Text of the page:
The gun company founded by Samuel Colt has flirted with financial disaster for much of its 179-year history. Now the storied West Hartford (Conn.) maker of rifles and pistols is heading into Chapter 11, in large part because of more than a decade of dubious financial engineering and accumulating debt.
Colt Defense, as the main part of the company is now known, filed for bankruptcy protection on Sunday while listing as much as $500 million in debt. Cooling demand for its civilian semiautomatic rifles and handguns, as well as delays in certain large U.S. government and foreign military orders, have exacerbated the company's finances. But the main reason the company hasn't weathered rocky market conditions since the winding down of the wars in Iraq and Afghanistan is that the New York financiers who control the company borrowed too much and paid themselves lavishly.
As I reported in a feature story last year, the private equity firm Sciens Capital and its affiliates loaded Colt with debt since the mid-2000s while taking cash out in the form of "distributions" and "advisory fees." Sciens remains the controlling owner of Colt Defense, according to a regulatory filing. An executive with Sciens did not immediately return a message seeking comment.
In 2009 and 2010, meanwhile, Colt somehow missed out on the "Obama surge," a run of strong civilian gun sales prompted by fears whipped up by the National Rifle Association that the Democratic president would stiffen federal gun control. The panic-based buying that lifted the small arms industry has now eased, making it even more difficult for Colt to move the military-style semiautomatic rifles it had hoped would be its salvation. "The industry's recent rapid growth is expected to slow over the next five years, increasing at a more modest average annual rate of 4.1 percent," according to the research firm Ibisworld.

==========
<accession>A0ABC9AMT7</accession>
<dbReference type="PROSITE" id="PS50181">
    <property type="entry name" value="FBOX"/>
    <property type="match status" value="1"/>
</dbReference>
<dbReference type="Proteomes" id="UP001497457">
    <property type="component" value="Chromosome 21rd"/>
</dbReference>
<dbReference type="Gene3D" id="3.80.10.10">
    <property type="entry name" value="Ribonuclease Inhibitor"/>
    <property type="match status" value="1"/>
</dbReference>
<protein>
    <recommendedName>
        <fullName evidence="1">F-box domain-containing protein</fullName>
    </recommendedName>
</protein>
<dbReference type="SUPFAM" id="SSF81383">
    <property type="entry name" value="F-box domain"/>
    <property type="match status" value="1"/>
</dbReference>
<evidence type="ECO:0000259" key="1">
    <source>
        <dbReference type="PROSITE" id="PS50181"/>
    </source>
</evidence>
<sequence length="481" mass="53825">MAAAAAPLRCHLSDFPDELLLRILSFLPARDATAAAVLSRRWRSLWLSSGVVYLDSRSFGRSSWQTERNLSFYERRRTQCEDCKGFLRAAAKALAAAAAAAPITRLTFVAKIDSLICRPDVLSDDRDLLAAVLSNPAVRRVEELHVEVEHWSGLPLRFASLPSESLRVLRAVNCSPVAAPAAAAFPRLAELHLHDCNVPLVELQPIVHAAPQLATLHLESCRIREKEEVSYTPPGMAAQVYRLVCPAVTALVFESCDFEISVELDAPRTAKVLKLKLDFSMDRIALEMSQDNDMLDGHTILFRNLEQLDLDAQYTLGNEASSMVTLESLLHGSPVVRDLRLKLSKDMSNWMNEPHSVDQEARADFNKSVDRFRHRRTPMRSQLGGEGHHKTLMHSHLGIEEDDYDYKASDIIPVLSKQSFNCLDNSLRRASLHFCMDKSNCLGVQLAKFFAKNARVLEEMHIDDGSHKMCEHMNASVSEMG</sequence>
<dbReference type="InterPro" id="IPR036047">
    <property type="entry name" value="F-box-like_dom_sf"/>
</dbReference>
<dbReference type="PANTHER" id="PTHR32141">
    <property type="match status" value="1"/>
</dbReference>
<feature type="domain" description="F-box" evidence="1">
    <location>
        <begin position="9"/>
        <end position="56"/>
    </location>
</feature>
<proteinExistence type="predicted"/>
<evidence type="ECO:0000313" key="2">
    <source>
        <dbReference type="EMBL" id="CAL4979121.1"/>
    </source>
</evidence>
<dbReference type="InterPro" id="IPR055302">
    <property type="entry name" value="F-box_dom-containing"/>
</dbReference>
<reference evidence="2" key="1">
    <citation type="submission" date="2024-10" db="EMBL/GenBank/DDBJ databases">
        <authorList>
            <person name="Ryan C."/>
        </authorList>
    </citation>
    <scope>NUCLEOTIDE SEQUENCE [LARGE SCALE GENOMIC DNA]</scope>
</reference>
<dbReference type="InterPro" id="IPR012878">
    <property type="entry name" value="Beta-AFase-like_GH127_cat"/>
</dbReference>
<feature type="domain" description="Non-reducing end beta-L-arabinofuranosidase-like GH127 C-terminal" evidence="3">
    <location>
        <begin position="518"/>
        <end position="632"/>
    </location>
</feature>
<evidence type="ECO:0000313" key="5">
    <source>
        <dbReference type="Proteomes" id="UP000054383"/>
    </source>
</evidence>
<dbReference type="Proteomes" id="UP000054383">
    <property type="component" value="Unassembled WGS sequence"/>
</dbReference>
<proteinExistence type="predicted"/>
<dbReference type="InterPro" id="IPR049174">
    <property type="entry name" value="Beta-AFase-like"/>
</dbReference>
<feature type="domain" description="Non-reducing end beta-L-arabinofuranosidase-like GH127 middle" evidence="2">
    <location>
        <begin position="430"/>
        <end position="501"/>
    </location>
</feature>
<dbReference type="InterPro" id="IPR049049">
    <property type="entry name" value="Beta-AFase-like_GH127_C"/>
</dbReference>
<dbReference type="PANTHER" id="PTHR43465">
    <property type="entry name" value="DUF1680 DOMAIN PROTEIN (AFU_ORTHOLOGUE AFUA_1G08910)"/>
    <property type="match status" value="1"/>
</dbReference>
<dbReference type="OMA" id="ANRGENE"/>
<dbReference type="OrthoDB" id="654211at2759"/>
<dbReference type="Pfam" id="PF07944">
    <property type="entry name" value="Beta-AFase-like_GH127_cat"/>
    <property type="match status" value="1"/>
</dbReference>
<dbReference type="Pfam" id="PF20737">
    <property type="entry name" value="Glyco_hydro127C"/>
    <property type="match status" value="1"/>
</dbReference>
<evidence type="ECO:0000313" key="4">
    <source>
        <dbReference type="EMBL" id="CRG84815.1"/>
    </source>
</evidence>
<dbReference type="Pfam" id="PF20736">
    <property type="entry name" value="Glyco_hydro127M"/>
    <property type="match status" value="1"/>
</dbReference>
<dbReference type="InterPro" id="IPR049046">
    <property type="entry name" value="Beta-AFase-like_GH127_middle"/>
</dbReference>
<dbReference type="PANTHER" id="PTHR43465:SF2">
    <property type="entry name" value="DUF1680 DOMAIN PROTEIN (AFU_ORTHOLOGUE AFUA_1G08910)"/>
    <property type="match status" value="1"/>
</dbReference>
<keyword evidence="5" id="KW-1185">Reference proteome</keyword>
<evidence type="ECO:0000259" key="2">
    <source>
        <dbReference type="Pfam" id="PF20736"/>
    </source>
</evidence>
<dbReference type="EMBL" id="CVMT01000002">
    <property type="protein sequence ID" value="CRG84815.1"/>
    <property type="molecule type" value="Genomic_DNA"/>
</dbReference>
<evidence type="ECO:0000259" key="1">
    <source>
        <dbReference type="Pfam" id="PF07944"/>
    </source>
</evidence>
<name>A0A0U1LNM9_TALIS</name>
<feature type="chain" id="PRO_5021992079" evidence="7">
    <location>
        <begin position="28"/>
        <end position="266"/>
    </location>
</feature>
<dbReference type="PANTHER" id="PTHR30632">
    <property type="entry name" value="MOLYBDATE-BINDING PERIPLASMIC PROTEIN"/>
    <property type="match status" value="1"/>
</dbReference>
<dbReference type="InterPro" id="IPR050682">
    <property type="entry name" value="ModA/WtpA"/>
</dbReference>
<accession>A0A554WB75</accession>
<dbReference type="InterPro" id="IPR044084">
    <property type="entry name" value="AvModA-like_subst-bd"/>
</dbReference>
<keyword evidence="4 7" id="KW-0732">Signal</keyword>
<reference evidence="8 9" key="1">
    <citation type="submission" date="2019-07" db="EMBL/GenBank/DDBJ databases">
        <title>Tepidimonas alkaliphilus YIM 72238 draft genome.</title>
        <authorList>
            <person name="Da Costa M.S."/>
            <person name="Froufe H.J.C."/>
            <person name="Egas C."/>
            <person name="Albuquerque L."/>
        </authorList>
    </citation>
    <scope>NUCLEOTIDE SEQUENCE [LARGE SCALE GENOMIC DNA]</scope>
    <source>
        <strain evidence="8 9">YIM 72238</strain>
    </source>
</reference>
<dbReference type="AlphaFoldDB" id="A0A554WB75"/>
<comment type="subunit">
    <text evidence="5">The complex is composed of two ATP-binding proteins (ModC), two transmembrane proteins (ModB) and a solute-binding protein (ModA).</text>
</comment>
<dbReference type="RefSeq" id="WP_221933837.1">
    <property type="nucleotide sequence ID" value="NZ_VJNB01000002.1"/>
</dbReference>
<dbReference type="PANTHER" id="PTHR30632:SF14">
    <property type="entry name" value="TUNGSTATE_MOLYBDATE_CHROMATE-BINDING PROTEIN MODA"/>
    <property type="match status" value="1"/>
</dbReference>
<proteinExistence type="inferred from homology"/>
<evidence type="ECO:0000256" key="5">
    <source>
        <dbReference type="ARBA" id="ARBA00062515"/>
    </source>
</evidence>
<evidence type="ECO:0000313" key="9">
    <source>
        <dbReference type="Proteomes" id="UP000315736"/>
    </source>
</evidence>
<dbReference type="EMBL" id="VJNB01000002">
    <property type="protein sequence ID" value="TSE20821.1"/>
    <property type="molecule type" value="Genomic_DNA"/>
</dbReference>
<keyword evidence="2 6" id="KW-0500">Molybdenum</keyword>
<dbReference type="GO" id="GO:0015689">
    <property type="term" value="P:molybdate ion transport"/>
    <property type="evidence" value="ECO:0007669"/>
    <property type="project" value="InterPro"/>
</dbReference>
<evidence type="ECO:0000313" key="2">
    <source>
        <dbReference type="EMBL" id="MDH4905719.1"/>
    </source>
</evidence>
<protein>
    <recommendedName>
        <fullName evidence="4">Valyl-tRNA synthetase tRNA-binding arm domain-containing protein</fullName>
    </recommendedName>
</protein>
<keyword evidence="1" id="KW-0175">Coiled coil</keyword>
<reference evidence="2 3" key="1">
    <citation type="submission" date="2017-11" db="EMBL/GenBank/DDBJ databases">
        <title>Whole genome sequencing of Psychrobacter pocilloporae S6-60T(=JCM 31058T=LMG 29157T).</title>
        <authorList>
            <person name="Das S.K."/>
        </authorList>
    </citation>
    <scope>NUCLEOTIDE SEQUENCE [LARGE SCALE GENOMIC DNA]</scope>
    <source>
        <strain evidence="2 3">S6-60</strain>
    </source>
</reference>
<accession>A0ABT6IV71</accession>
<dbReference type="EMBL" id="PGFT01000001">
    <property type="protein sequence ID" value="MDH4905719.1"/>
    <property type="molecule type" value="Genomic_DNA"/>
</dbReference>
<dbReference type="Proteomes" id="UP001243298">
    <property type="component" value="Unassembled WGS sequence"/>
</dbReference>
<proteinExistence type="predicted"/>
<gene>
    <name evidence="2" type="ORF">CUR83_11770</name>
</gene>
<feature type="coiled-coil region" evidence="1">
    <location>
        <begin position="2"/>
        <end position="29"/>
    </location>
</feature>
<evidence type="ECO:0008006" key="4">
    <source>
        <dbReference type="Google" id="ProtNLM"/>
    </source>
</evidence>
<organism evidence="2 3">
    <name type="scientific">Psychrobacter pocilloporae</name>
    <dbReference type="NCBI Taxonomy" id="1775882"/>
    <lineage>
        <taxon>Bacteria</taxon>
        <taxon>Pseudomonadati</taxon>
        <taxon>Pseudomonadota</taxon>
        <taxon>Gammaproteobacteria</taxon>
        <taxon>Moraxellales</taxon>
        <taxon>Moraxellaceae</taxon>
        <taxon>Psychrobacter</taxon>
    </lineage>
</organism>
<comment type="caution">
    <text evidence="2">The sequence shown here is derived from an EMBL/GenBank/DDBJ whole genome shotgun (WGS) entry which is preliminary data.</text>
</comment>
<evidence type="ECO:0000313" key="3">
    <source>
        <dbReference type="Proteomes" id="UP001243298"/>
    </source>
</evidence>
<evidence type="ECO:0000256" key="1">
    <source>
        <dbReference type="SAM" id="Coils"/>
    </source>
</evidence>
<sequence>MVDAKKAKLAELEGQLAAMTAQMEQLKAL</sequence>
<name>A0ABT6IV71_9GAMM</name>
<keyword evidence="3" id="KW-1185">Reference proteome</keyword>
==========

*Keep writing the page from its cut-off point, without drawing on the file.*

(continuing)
Here's how Bloomberg News is reporting on the bankruptcy protection filing:
Colt’s current sponsor Sciens Capital Management LLC has agreed to act as a stalking horse bidder for all of its assets and liabilities related to existing agreements, according to a statement from the gunmaker. Existing secured lenders have agreed, subject to court approval, to provide a $20 million debtor-in-possession credit facility, Colt said. The current management team will remain in place.
“Colt remains open for business,” Chief Restructuring Officer Keith Maib said in the statement.
Open for business, perhaps, but vulnerable now to being sold off in pieces with little remaining behind the brand associated with such iconic firearms as the 1873 Single Action Army, known as "the gun that won the West," and the Colt 1911, the official sidearm of U.S. Army soldiers from WWI through Vietnam.